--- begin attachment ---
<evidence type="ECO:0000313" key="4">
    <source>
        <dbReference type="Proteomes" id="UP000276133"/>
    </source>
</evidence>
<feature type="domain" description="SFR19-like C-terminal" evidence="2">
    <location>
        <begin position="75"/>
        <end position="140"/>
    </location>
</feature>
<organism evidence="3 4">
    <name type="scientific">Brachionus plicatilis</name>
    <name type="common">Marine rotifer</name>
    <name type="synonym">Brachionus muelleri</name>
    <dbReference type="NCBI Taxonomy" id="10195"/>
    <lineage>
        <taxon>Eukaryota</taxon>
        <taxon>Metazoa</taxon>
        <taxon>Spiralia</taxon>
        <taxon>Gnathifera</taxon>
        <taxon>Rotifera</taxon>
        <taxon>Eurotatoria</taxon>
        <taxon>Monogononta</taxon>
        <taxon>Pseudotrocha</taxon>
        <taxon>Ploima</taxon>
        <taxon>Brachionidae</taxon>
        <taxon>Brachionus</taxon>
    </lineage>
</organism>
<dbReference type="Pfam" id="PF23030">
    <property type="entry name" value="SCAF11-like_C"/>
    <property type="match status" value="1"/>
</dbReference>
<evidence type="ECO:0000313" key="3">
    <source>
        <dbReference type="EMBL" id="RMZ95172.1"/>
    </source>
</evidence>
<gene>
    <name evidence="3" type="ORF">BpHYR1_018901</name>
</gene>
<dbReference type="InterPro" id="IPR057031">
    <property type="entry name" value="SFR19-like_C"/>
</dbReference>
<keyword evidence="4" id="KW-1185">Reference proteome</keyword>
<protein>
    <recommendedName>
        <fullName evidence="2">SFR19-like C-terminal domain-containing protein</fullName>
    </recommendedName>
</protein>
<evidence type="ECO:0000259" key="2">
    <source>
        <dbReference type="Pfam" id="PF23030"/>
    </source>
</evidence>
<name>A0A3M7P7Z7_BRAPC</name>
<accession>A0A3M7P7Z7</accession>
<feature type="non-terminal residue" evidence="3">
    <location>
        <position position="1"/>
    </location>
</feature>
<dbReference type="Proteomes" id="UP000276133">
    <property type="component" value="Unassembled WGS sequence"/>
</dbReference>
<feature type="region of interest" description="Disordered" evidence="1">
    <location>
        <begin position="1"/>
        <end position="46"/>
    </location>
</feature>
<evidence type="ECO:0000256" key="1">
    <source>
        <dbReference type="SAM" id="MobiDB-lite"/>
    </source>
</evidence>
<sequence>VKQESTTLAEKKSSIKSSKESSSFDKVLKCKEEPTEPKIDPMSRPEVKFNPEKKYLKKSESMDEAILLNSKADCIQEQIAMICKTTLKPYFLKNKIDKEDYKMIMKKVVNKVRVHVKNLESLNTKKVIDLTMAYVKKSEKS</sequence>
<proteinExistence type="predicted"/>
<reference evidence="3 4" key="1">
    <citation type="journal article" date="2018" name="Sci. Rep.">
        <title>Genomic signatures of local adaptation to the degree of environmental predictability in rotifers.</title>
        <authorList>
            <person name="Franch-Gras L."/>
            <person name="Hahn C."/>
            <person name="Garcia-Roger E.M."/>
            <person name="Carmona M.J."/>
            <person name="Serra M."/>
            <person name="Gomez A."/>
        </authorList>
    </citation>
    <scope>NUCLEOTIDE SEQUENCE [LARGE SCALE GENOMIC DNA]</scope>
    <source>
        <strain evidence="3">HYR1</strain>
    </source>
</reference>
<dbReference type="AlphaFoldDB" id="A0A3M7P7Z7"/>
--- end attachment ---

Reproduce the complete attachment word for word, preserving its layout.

<evidence type="ECO:0000313" key="4">
    <source>
        <dbReference type="Proteomes" id="UP000276133"/>
    </source>
</evidence>
<feature type="domain" description="SFR19-like C-terminal" evidence="2">
    <location>
        <begin position="75"/>
        <end position="140"/>
    </location>
</feature>
<organism evidence="3 4">
    <name type="scientific">Brachionus plicatilis</name>
    <name type="common">Marine rotifer</name>
    <name type="synonym">Brachionus muelleri</name>
    <dbReference type="NCBI Taxonomy" id="10195"/>
    <lineage>
        <taxon>Eukaryota</taxon>
        <taxon>Metazoa</taxon>
        <taxon>Spiralia</taxon>
        <taxon>Gnathifera</taxon>
        <taxon>Rotifera</taxon>
        <taxon>Eurotatoria</taxon>
        <taxon>Monogononta</taxon>
        <taxon>Pseudotrocha</taxon>
        <taxon>Ploima</taxon>
        <taxon>Brachionidae</taxon>
        <taxon>Brachionus</taxon>
    </lineage>
</organism>
<dbReference type="Pfam" id="PF23030">
    <property type="entry name" value="SCAF11-like_C"/>
    <property type="match status" value="1"/>
</dbReference>
<evidence type="ECO:0000313" key="3">
    <source>
        <dbReference type="EMBL" id="RMZ95172.1"/>
    </source>
</evidence>
<gene>
    <name evidence="3" type="ORF">BpHYR1_018901</name>
</gene>
<dbReference type="InterPro" id="IPR057031">
    <property type="entry name" value="SFR19-like_C"/>
</dbReference>
<keyword evidence="4" id="KW-1185">Reference proteome</keyword>
<protein>
    <recommendedName>
        <fullName evidence="2">SFR19-like C-terminal domain-containing protein</fullName>
    </recommendedName>
</protein>
<evidence type="ECO:0000259" key="2">
    <source>
        <dbReference type="Pfam" id="PF23030"/>
    </source>
</evidence>
<name>A0A3M7P7Z7_BRAPC</name>
<accession>A0A3M7P7Z7</accession>
<feature type="non-terminal residue" evidence="3">
    <location>
        <position position="1"/>
    </location>
</feature>
<dbReference type="Proteomes" id="UP000276133">
    <property type="component" value="Unassembled WGS sequence"/>
</dbReference>
<feature type="region of interest" description="Disordered" evidence="1">
    <location>
        <begin position="1"/>
        <end position="46"/>
    </location>
</feature>
<evidence type="ECO:0000256" key="1">
    <source>
        <dbReference type="SAM" id="MobiDB-lite"/>
    </source>
</evidence>
<sequence>VKQESTTLAEKKSSIKSSKESSSFDKVLKCKEEPTEPKIDPMSRPEVKFNPEKKYLKKSESMDEAILLNSKADCIQEQIAMICKTTLKPYFLKNKIDKEDYKMIMKKVVNKVRVHVKNLESLNTKKVIDLTMAYVKKSEKS</sequence>
<proteinExistence type="predicted"/>
<reference evidence="3 4" key="1">
    <citation type="journal article" date="2018" name="Sci. Rep.">
        <title>Genomic signatures of local adaptation to the degree of environmental predictability in rotifers.</title>
        <authorList>
            <person name="Franch-Gras L."/>
            <person name="Hahn C."/>
            <person name="Garcia-Roger E.M."/>
            <person name="Carmona M.J."/>
            <person name="Serra M."/>
            <person name="Gomez A."/>
        </authorList>
    </citation>
    <scope>NUCLEOTIDE SEQUENCE [LARGE SCALE GENOMIC DNA]</scope>
    <source>
        <strain evidence="3">HYR1</strain>
    </source>
</reference>
<dbReference type="AlphaFoldDB" id="A0A3M7P7Z7"/>